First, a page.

Mozambique continues to see riots and protests surrounding its elections on October 15 last month. In November 2013, Mozambique saw a marked increase in election-related riots and protests in association with its local elections involving the ruling Frente de Libertacao de Mocambique (FRELIMO) party (who have held a monopoly on ruling power since independence from Portugal in 1975) and opposition Mozambique Democratic Movement (MDM) party. Reported election-related unrest occurred almost exclusively in the aftermath of the election (Figure 1).  These riots and protests primarily involved supporters of MDM – attacking supporters of FRELIMO, clashing with police, and demonstrating in response to elections results. MDM made significant gains in the election, and this marked the first time the party entered party candidates to contest local elections since breaking away from the Mozambican Resistance Movement (RENAMO).  However, FRELIMO still maintained a stronghold on power following the election (Southern African News Features, November 2013).   Moz_Figure 1 In relation to the general election on October 15, 2014, Mozambique saw a marked increase in riots and protests prior to, the election, followed by an absence of riots and protests by political party supporters as those seen following last year’s elections.  Beginning in early September, Mozambique began to see the highest number of riots and protests seen in recent years – 30 riot and protests were recorded during September and October. This tension prior to the elections may be related to an increased number of battles and instances of violence against civilians reported earlier this year, primarily between, and at the hands of, FRELIMO and RENAMO. Conflict involving the two groups recalls the fifteen-year civil war between the two parties that plagued Mozambique from 1975 to 1992.  Conflict spiked following the annulment of the 1992 peace accord in 2013. Afonso Dhlakama, leader of RENAMO, and current president Armando Guebuza of FRELIMO signed a peace deal on August 24 of this year; since then battles have not again occurred, though the number of conflict events still remains high (Figure 2).  Though battles between the two groups ceased, unrest continued with riots and protests in September 2014 involving supporters of the two groups. Moz_Figure 2 With their focus on conflict while forsaking political engagement, RENAMO suffered in polls last year; MDM made large gains in the 2013 local elections in RENAMO’s absence, winning three of the nation’s four largest cities, largely viewed as the new main opposition party in Mozambique (Reuters, December 4, 2013). Hence, many viewed MDM’s candidate Simango as the only candidate expected to offer any real competition to FRELIMO’s candidate Nyusi (current president Guebuza is constitutionally barred from seeking a third term) (Agencia de Informacao de Mocambique, August 29, 2014). However, RENAMO maintained its grasp on power with its return to the political arena. Though FRELIMO won the presidency as expected, they did so with only 57.3% of the vote (down from the 75% they won in 2009’s presidential election). RENAMO improved its performance, winning 36.6% of the vote, an increase from the 16.5% garnered in 2009. MDM received only 6.4% of the vote (South African Press Association, October 31, 2014). Moz_Figure 3 Figure 3 maps the riots and protests following the 2013 elections as well as those leading up to the 2014 elections. In 2013, the riots and protests in large part involved MDM supporters, with FRELIMO supporters focused on rioting and protesting in central Mozambique. Prior to the 2014 elections, one can see the increased participation of FRELIMO as well as RENAMO supporters in riots and protests (along with a reduction in MDM activity), with FRELIMO supporters expanding their presence across the country. This is likely due to the fact that RENAMO was re-entering the political arena after an absence, and FRELIMO now has more than one political adversary at the polls (an old rival at that). Civil society bodies had warned against the possibility of further violence and unrest following the announcement of election results, though thus far no election-related conflict events have been reported in the country in the aftermath of the election. However, despite the lack of violence, the elections and their aftermath have been far from smooth. The losing political parties (RENAMO and MDM) have been slow to accept the announcement of FRELIMO’s Nyusi as victor. RENAMO’s Dhlakama wants to negotiate a unity government, calling for the total restructure of the state apparatus and security forces to remove FRELIMO influence, claiming that he won the election last month (Mozambique Political Process Bulletin, October 19, 2014). Meanwhile, MDM’s Simango demanded last week that the October elections should be annulled completely, stating his “profound sorrow because these elections were stained by an unequal combat during the election campaign, and in proven acts of fraud and violence they have now had final discredit” (Agencia de Informacao de Mocambique, October 30, 2014). A number of votes were declared invalid at polling stations on election day; some deliberate invalidation of opposition votes had been detected. It is not a surprise that opposition groups have qualms with the election outcome (Agencia de Informacao de Mocambique, October 27, 2014). Future election-related conflict to come is hence not out of the question.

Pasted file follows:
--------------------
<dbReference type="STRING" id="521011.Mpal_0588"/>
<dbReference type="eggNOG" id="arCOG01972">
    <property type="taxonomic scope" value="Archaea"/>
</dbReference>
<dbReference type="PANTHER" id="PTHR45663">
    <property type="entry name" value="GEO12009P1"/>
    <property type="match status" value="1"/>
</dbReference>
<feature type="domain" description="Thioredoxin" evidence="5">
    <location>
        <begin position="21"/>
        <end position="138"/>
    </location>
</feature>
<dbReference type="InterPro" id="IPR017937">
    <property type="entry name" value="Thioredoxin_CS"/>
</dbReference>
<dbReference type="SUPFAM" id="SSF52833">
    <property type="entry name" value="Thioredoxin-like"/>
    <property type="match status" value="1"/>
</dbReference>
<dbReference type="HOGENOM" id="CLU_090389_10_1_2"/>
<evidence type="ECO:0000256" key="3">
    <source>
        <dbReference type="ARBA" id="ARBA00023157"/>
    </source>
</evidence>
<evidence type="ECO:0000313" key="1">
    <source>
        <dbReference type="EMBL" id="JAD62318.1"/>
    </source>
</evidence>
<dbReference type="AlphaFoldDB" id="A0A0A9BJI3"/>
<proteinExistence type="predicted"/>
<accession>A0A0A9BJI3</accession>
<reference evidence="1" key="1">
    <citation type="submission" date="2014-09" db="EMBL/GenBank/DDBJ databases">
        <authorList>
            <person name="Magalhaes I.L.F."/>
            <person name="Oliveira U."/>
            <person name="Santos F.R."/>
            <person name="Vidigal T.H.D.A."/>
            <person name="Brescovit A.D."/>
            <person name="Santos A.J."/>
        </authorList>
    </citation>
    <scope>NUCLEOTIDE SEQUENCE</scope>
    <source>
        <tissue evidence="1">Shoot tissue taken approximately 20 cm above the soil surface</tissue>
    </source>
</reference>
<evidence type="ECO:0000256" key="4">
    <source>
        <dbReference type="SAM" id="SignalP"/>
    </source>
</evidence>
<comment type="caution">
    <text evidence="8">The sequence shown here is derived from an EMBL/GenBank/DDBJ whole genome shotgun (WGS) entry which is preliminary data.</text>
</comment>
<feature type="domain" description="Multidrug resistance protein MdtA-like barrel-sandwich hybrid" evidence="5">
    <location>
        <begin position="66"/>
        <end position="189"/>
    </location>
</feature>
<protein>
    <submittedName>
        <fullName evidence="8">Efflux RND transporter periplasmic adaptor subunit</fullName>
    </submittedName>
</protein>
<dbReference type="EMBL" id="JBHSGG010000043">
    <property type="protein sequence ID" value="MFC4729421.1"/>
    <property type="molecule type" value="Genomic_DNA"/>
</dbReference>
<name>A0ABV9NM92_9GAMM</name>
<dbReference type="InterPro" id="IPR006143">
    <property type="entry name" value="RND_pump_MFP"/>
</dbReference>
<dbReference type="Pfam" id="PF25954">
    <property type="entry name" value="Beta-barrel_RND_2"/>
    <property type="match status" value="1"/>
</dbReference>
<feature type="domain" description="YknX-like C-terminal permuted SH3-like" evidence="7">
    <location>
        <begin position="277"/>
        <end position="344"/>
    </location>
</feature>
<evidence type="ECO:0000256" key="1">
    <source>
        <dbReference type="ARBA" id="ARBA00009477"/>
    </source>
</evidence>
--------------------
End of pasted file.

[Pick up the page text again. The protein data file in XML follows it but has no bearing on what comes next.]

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Election-Related Conflict in Mozambique
Roudabeh Kishi
Roudabeh Kishi
Research Director
Roudabeh Kishi is the Research Director of ACLED. She oversees the quality, production, and coverage of all ACLED data across the globe; leads research and analysis across regional teams; aids in new partnerships with local sources and users; and supports the capacity building of NGOs and conflict observatories around the world. Dr. Kishi holds a Ph.D. in Government and Politics from the University of Maryland with specializations in international relations and quantitative methodology. She is fluent in English, Farsi, and basic French.